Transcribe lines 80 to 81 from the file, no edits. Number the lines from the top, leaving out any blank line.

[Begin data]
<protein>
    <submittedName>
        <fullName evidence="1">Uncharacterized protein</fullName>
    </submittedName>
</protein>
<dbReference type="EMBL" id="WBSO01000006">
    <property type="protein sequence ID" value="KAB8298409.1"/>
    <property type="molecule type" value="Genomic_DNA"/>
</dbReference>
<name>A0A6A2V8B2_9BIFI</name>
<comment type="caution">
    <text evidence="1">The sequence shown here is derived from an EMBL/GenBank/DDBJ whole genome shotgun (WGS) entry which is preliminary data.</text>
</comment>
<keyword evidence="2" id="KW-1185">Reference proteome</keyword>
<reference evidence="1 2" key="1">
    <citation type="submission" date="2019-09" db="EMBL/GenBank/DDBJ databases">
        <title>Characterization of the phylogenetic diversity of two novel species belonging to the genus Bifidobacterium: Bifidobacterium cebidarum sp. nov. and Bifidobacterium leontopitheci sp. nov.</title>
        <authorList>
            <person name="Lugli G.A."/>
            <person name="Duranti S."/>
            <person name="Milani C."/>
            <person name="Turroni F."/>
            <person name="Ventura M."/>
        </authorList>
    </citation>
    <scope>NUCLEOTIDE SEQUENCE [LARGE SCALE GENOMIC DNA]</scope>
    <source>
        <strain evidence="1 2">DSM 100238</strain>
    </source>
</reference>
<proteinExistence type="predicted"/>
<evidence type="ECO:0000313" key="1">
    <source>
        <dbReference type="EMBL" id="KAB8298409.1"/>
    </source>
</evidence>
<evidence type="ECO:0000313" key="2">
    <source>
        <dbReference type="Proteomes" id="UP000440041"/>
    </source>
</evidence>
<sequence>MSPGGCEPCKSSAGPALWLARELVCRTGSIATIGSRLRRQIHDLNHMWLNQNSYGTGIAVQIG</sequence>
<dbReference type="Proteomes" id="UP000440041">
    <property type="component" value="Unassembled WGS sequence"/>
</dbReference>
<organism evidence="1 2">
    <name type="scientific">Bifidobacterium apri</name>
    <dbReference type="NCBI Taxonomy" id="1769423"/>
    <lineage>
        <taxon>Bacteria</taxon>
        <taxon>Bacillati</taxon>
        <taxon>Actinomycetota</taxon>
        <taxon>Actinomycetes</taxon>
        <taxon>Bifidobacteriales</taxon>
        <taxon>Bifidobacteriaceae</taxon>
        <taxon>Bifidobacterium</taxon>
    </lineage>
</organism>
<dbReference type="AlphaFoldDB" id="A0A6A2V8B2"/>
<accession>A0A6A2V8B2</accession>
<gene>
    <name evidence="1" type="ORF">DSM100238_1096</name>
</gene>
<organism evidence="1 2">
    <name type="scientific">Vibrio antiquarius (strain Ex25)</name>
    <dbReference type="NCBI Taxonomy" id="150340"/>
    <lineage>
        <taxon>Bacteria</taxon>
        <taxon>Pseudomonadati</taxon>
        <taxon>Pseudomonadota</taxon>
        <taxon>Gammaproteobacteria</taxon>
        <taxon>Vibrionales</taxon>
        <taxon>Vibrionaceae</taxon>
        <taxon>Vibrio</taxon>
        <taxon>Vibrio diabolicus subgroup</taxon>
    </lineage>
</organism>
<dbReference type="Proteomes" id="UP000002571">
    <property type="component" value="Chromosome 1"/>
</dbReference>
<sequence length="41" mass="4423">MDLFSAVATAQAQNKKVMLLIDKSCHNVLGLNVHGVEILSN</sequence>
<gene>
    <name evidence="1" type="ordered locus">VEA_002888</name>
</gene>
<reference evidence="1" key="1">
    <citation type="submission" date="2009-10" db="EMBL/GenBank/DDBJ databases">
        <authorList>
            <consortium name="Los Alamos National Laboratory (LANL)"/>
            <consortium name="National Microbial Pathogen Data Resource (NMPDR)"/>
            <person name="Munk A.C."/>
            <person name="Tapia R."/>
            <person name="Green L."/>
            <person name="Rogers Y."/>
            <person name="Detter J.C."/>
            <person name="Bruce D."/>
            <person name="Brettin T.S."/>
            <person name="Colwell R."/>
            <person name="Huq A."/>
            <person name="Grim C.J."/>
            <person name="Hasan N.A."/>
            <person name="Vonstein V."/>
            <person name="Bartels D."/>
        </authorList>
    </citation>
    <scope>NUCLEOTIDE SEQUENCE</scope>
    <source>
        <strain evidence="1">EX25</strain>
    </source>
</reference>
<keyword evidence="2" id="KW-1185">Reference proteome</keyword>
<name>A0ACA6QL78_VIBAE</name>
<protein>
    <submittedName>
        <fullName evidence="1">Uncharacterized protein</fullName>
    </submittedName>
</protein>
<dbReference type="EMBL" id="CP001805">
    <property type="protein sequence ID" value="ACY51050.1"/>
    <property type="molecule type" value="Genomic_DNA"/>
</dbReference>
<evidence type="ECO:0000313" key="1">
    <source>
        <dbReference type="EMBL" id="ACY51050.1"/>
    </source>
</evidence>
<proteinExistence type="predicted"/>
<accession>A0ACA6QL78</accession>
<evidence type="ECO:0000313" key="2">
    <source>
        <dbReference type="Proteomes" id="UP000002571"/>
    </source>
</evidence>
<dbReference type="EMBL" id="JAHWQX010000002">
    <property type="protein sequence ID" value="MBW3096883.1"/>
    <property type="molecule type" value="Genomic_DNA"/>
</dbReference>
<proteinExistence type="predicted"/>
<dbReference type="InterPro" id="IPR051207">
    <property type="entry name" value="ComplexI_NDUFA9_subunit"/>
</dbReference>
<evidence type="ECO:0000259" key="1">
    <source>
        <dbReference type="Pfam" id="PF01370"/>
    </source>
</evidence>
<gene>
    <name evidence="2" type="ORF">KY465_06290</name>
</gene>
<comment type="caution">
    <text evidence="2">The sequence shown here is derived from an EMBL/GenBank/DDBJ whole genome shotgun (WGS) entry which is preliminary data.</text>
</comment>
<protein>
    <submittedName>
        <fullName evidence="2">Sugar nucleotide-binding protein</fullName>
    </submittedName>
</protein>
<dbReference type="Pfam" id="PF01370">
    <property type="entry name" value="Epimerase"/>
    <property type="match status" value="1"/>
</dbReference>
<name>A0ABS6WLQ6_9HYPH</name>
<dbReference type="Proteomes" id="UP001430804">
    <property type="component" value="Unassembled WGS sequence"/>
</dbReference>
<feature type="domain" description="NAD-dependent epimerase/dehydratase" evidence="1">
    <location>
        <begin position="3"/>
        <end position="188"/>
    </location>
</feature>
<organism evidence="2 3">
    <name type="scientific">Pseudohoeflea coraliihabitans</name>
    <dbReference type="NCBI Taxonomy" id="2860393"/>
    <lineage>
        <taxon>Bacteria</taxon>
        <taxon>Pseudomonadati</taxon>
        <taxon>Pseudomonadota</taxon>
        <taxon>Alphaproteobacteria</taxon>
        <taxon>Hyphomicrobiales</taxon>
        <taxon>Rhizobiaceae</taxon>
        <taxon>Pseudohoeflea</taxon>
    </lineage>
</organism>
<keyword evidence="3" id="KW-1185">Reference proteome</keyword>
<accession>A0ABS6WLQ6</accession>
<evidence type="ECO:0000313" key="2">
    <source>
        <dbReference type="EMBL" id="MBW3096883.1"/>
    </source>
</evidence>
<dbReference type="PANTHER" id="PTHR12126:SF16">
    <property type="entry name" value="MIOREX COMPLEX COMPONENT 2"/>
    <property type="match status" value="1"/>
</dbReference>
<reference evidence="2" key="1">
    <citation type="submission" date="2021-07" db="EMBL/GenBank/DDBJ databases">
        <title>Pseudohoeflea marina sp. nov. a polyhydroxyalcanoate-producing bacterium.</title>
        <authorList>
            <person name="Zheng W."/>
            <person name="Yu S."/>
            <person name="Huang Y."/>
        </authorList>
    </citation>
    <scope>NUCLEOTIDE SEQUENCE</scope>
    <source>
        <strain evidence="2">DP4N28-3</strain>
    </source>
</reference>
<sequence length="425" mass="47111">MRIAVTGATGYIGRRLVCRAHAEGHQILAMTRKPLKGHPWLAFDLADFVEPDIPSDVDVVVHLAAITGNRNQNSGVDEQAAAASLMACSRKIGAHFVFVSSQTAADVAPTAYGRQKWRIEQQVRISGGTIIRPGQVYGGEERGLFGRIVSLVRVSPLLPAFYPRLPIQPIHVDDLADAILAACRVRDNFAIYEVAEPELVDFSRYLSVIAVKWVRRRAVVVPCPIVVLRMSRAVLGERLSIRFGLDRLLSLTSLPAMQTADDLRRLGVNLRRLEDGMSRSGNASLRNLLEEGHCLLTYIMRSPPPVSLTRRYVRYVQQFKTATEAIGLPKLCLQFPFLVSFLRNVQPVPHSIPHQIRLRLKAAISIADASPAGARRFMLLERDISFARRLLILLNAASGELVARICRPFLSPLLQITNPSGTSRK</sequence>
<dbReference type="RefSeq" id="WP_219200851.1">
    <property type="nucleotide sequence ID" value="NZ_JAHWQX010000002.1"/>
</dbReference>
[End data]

</dbReference>
<sequence length="41" mass="4423">MDLFSAVATAQAQNKKVMLLIDKSCHNVLGLNVHGVEILSN</sequence>